Tanui had stalked Chepkoech ever since she took over when the rabbit dropped out just before the halfway mark. With 100 meters to go, she was still close behind Chepkoech, but as they approached the final barrier, Tanui began to give up ground and Chepkoech looked to be on her way to another win.

But the 23-year-old Tanui wasn’t licked, and used a savage burst of speed to overtake Chepkoech after clearing the final barrier, even finding the time to celebrate before the line as she earned the win in 9:03.71 to Chepkoech’s 9:04.30. It was Chepkoech’s first defeat since becoming world record holder; she hadn’t lost a steeple since May 31, 2018, in Rome.

Behind the top two, the last two world champions, Hyvin Kiyeng of Kenya and Emma Coburn of the USA, were locked in a battle for third place, with Kiyeng prevailing, 9:07.56 to 9:08.42, after moving ahead of Coburn on the back straight of the bell lap. The other American in the field, Mel Lawrence, broke 9:30 for the first time, finishing 13th in 9:29.81.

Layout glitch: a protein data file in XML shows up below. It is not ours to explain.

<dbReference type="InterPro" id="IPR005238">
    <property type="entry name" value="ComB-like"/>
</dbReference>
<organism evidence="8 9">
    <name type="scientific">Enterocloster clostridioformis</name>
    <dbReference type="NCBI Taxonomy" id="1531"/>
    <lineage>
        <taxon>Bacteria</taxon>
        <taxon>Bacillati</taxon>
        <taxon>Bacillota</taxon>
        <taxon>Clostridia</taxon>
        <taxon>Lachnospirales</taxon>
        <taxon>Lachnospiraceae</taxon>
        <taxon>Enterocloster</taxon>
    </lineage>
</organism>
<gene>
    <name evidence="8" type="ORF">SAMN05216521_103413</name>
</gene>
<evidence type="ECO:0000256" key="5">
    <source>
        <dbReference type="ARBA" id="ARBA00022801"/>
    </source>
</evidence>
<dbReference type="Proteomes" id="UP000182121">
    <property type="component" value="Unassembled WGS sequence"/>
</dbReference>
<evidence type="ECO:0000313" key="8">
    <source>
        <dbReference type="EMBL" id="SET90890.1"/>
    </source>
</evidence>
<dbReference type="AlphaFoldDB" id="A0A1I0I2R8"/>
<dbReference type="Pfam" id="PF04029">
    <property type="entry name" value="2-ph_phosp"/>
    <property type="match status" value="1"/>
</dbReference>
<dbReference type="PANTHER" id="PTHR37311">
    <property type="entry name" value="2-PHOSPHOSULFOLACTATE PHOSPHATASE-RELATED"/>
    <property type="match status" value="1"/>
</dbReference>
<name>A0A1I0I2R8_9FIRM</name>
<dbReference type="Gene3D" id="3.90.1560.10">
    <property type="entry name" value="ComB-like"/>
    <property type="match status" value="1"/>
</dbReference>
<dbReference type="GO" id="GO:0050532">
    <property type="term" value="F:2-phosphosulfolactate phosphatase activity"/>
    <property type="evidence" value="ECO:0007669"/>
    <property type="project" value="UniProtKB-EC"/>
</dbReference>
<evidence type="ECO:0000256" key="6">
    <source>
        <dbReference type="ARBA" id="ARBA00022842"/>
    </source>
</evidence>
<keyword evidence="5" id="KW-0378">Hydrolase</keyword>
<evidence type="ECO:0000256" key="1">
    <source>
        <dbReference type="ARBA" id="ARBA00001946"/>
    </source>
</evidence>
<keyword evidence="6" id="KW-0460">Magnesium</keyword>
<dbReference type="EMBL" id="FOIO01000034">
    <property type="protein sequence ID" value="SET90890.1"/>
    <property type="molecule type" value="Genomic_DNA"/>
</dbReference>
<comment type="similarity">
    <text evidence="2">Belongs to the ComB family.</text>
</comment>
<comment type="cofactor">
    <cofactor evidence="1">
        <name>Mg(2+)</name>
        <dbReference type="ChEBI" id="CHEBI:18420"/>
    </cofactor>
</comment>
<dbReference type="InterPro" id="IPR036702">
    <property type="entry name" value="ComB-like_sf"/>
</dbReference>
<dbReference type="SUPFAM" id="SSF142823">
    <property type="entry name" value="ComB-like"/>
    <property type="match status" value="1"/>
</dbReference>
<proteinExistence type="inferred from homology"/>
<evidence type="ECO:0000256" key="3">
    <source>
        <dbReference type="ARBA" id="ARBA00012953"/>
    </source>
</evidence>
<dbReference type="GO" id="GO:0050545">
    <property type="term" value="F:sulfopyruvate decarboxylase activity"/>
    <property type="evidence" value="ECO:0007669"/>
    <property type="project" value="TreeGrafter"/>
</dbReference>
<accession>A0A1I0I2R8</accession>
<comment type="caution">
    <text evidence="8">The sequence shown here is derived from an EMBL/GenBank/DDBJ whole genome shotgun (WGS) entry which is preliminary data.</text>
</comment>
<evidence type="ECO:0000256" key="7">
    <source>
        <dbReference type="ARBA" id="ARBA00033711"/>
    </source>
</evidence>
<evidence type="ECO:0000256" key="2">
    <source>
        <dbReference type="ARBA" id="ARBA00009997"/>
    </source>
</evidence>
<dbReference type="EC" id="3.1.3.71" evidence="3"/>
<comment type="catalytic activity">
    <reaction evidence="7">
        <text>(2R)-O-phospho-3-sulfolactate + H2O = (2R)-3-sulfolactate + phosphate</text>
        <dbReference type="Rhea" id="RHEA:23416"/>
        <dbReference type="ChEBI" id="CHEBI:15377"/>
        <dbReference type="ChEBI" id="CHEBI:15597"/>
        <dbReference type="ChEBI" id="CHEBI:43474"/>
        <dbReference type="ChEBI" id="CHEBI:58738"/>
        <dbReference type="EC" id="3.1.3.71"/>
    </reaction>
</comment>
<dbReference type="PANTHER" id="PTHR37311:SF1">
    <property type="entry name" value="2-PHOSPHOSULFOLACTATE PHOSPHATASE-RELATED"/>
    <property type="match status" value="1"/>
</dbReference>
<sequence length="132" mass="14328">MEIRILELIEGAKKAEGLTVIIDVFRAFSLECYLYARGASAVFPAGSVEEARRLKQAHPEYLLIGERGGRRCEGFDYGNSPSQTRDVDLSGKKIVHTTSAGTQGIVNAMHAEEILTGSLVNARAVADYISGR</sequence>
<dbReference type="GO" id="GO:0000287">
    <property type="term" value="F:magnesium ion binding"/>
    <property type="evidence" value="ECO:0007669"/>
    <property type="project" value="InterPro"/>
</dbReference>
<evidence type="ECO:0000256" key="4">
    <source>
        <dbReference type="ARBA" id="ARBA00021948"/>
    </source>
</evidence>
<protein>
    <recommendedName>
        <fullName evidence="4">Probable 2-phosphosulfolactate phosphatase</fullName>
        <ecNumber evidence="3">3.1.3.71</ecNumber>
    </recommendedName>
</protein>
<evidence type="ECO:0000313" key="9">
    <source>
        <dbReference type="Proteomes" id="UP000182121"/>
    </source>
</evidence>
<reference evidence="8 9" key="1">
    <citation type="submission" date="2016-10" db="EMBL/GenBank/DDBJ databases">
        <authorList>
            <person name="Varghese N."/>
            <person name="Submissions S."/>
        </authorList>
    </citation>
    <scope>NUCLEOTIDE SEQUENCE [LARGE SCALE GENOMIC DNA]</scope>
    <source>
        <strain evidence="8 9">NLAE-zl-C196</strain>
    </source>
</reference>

3000 Metres Steeplechase – Women / Pts
1 Jeruto , Norah KEN 9:03.71
2 Chepkoech , Beatrice KEN 9:04.30 7
3 Kiyeng , Hyvin KEN 9:07.56 6
4 Coburn , Emma USA 9:08.42 5
5 Jepkemei , Daisy KEN 9:10.54 4
6 Chespol , Celliphine Chepteek KEN 9:15.04 3
7 Chemutai , Peruth UGA 9:16.72 2
8 Krause , Gesa Felicitas GER 9:20.31 1
9 Mišmaš , Maruša SLO 9:20.97
10 Yavi , Winfred Mutile BRN 9:21.36
11 Møller , Anna Emilie DEN 9:24.21
12 Grøvdal , Karoline Bjerkeli NOR 9:28.99
13 Lawrence , Mel USA 9:29.81
14 Clarke , Rosie GBR 9:31.68
15 Wagner-Gyürkés , Viktória HUN 9:34.56
Cherono , Fancy KEN DNF
Tuigong , Caroline KEN DNF

Quick Take: This event just got interesting